Amtrak engineer has 'foggy memory' of deadly 2015 crash

Amtrak engineer has 'foggy memory' of deadly 2015 crash
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The engineer of an Amtrak train that crashed near Philadelphia last year has trouble remembering the moments before the fatal accident, according to interview transcripts that were released on Monday by the National Transportation Safety Board. 

"Unfortunately, the last memory I have on the way back is approaching and passing the platforms in North Philadelphia," the engineer, Brandon Bostian, told investigators in an interview that was conducted at Philadelphia's 30th Street Amtrak station three days after the May 12, 2015 crash, which killed eight people. 

"I remember turning on the bell, and the next thing that I remember is when I came to my senses I was standing up in the locomotive cab after the accident," Bostian continued.  


The Amtrak train, which was traveling from Washington, D.C. to New York, was carrying more than 200 passengers and was traveling 106 miles per hour at the time of the accident, which was more than double the speed limit in the area of track.

Bostian told investigators from the NTSB in the days after the crash that he did not remember seeing any signs about speed restrictions ahead of the section of track where his train derailed. 

"In my work habits, I don't really look for the speed restriction signs because a lot of times they're either missing or they' re the wrong train type or they' re wrong," he said. "So that's why I don't recall if they have a speed restriction sign for that curve."  

Months later, Bostian said he still had a "foggy memory" of the deadly derailment of the train he was at the helm of. 

"As I said, once I pushed the throttle forward in an attempt to bring the train up to 80 miles an hour, I don't have any other memories until after the train was already in the curve," he said in a subsequent interview with the NTSB at the agency's Washington headquarters in November.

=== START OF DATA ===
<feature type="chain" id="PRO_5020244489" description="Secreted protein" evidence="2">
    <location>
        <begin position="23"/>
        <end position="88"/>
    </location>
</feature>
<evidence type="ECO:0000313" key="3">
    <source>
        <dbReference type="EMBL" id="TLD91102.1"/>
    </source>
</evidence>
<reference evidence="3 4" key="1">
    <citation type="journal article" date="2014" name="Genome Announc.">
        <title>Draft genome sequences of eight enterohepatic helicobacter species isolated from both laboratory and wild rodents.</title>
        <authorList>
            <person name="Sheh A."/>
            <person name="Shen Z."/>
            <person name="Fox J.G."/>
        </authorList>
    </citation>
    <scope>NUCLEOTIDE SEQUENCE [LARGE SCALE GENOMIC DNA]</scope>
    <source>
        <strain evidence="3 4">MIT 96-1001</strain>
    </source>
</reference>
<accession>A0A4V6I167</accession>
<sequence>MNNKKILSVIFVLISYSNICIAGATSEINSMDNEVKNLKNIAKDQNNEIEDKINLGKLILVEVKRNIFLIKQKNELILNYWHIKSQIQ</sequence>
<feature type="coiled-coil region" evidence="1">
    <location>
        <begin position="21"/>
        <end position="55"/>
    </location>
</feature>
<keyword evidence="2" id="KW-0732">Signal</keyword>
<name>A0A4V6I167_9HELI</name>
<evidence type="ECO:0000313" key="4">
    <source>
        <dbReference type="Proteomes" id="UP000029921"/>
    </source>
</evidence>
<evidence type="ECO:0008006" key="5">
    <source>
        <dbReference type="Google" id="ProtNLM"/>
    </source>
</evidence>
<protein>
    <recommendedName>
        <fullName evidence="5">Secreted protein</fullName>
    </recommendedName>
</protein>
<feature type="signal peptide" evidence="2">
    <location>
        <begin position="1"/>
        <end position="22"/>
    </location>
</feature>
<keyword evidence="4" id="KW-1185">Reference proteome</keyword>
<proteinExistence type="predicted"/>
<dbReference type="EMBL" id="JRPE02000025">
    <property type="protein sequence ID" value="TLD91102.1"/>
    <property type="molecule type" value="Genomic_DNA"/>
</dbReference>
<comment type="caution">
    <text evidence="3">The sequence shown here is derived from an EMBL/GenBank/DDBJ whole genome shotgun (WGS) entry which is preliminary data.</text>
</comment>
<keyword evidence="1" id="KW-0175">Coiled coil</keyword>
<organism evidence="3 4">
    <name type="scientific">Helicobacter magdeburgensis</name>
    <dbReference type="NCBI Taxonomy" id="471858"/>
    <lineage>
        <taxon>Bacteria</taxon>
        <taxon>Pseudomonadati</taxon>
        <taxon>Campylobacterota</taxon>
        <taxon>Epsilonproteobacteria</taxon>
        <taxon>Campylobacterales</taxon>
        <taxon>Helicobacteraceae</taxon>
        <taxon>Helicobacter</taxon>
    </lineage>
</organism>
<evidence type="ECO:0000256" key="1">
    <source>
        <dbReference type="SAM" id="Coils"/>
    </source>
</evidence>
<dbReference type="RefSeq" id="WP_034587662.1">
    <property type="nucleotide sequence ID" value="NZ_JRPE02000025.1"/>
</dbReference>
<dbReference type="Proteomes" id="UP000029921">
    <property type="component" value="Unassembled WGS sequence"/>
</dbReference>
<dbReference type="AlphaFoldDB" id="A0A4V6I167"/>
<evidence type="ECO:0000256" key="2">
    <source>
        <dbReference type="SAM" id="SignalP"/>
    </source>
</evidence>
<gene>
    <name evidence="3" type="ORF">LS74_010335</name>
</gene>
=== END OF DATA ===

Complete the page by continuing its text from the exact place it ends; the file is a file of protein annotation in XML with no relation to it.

"And the memory that happened from that point was, the memory from there is very vague," Bostian continued. "The only word, and I hesitate to use the word dream-like because it sounds like I was asleep and I don't believe that I was asleep at all. But kind of a very foggy memory as in I don't have, the memory doesn't includes much visual memory. I don't remember hearing much." 

Bostian told investigators in the second interview that he did not "remember anything from that point until after the train was already in the curve. He added that "there's a very good possibility" the speed adjustment he remembered could have happened on a previous trip "because that sort of mistake is something that could have happened on any trip."

"I can't tell you with accuracy, with certainty that that was on the night of the accident," he said. "But in my mind, that's what I believe. That's when I believe that memory was from." 

Bostian said in the initial interview with the NTSB that he did not "remember having any issues with the airbrakes" and that the train's previous trip from New York to Washington, D.C. was "uneventful" for most of its duration.   

"After leaving BWI Airport, we had a technical problem with the train set," he said in May. "I think the fault code was something along the lines of speed data not available. And so we did a lot of troubleshooting but then took a delay and arrived in D.C. late. 

"The only issue that I found, and I did not write it up because I normally write up issues at the end of the trip -- the only issue is relatively minor," Bostian continued of the departure for the trip back to New York.

"There was really excessive wind noise off the fireman' s side engineer window," he said. "So leaving D.C….when I got above, you know, 70 or so, it got really loud and so I tried to make sure that the locking mechanism was fully secured." 

Authorities said five people died at the scene of the crash and a sixth died after arriving at a local hospital. Two additional passengers were also later declared dead.

Bostian told investigators that he called for help as soon as he realized the accident had occurred. 

"I got my cellphone out of my bag. I turned it on. When it came on, while it was powering up, I think I got off the engine and walked towards some passengers that I heard," he said. "When the phone came on, I turned off airplane mode, and then when it reconnected with the network, I called 911 and I said…that a train had derailed. And at the time I did not know what my location."

The NTSB has previously said Bostian was not using his cell phone before the crash. 

The full interview transcript can be read here and here